Parts & Labor (U.S.A.)
Miciana Alise, co-writer
As a 40-year-old queer ex-Mormon begins to navigate the world as a recent divorcee, she is surprised to find support in raising her nonbinary child from an advocacy group called Mama Dragons, a Mormon led organization that breathes fire for their LGBTQ family members.
Sweet Home Reservation
She plans to earn her master’s degree from Ohio University in April 2022 and begin her career as a documentary filmmaker, highlighting Indigenous stories. She is a research assistant to Dr. In her free time, Sarah works as a poetry reader for the New Ohio Review. Sarah Liese is a master’s student at Ohio University, where she studies journalism and photography. She is a graduate of Mississippi University in the state where she grew up and maintains strong family connections. Victoria LaPoe, which has allowed her to learn more about Indigenous reporting – a topic Liese is passionate about, as she is Diné and a member of the Turtle Mountain Band of Chippewa Indians.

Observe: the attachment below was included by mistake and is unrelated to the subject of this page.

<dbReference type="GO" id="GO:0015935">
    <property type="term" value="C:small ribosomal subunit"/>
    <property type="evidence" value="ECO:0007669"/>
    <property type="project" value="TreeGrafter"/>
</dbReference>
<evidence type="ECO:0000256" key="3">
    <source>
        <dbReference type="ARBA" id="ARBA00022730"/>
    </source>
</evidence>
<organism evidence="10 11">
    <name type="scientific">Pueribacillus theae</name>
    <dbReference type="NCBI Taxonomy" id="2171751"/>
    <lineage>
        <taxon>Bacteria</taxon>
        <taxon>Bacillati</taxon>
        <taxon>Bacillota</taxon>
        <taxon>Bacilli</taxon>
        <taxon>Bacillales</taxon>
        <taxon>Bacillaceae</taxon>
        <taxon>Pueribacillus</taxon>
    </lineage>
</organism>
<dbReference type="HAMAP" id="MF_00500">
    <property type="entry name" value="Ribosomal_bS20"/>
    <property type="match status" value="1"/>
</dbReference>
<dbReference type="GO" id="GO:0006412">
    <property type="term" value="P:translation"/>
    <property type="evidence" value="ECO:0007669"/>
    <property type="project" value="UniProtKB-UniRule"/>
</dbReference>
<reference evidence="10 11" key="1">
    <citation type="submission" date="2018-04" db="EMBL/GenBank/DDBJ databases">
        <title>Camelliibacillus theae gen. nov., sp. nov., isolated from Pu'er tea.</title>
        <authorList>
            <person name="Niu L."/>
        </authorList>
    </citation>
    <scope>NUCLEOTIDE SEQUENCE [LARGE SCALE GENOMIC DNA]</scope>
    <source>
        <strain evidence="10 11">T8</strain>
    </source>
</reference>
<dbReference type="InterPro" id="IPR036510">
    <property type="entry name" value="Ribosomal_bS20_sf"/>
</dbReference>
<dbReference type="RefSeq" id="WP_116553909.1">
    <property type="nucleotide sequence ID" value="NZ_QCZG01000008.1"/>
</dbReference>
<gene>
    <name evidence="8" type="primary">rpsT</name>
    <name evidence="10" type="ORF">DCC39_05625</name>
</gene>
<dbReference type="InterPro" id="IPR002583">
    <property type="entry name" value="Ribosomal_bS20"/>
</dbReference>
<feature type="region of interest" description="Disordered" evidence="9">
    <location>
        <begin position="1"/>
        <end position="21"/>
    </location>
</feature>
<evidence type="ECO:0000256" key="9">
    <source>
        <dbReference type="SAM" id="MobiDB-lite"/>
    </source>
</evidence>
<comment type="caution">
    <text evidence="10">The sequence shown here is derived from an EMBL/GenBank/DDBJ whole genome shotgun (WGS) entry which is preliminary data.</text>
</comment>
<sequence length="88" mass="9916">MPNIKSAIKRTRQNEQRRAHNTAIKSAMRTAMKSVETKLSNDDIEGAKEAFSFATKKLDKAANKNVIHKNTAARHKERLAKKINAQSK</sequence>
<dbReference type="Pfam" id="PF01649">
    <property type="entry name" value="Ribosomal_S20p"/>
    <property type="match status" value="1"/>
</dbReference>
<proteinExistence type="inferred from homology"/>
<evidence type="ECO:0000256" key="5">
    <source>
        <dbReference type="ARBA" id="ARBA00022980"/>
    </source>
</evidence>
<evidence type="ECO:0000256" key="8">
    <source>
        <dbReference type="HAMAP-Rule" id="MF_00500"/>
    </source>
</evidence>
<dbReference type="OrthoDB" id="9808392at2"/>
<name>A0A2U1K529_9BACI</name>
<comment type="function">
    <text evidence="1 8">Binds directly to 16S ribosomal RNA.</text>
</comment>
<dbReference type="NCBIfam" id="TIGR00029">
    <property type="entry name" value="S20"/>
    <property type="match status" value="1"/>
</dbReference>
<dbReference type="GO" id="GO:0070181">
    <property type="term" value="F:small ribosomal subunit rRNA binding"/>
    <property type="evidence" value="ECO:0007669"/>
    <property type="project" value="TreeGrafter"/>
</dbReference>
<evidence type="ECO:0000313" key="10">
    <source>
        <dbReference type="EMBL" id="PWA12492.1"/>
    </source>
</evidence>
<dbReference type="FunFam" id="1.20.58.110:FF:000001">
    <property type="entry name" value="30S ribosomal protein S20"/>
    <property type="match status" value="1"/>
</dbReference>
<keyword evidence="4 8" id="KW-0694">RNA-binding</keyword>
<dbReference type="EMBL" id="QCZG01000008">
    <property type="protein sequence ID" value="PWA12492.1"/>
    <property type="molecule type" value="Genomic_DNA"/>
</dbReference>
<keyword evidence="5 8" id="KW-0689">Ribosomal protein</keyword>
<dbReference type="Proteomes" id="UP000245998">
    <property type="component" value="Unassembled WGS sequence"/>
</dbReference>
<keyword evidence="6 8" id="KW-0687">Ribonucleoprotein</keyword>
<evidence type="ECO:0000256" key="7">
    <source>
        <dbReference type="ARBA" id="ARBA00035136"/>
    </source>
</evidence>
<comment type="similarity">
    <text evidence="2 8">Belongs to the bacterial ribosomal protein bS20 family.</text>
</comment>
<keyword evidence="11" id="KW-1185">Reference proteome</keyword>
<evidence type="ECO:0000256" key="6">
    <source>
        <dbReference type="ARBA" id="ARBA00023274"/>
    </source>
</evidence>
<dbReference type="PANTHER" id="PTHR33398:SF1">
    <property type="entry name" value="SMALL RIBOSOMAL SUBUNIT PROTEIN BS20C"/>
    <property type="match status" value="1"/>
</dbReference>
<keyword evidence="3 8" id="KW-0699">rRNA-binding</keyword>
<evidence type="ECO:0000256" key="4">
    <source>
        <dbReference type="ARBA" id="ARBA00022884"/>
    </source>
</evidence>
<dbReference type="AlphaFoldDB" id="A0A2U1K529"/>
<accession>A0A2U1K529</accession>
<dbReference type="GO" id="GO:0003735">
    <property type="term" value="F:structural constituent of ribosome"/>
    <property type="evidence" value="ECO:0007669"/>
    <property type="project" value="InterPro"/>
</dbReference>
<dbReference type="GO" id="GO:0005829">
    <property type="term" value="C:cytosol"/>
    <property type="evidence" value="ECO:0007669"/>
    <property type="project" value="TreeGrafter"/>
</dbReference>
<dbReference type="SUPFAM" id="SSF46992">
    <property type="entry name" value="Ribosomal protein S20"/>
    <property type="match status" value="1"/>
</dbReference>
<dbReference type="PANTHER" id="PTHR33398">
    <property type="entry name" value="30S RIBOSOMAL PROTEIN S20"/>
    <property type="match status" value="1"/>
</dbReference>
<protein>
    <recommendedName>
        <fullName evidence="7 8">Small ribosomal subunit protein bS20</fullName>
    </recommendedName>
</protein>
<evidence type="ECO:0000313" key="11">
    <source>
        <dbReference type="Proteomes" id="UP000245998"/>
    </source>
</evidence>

She tolerates their degrading demands until the relationship explodes, and Maria seizes the moment to blackmail her way to the American Dream. Working single mom Maria Burgos signs on as a gestational surrogate for a wealthy, controlling New York couple to pay for her son’s college tuition.
A Real One (U.S.A.)
McKenzie Chinn, writer/director
When his best friend becomes a punk singer, a dream Tommy wanted for himself, his identities begin to blur against a backdrop of punk music, ceremony, and the ghost of an ex he killed on the rez. Tommy is a “sometimes” person: sometimes Brooklyn, sometimes rez, but never both.
“We’re thrilled to be launching such a visionary group of filmmakers who have met this year's challenges with an unstoppable resilience and spirit of collaboration and creativity,” said Satter. We're excited to provide meaningful and holistic mentorship and connections to these artists, and be part of their burgeoning creative and career development as writers and directors.” “Their stories bear witness to the world we're living in, and give voice to characters and worlds that are both deeply personal and universal.
Diego Céspedes, writer/director
The Macrobiotic Toker (U.S.A.)
Fancy Dance (U.S.A.)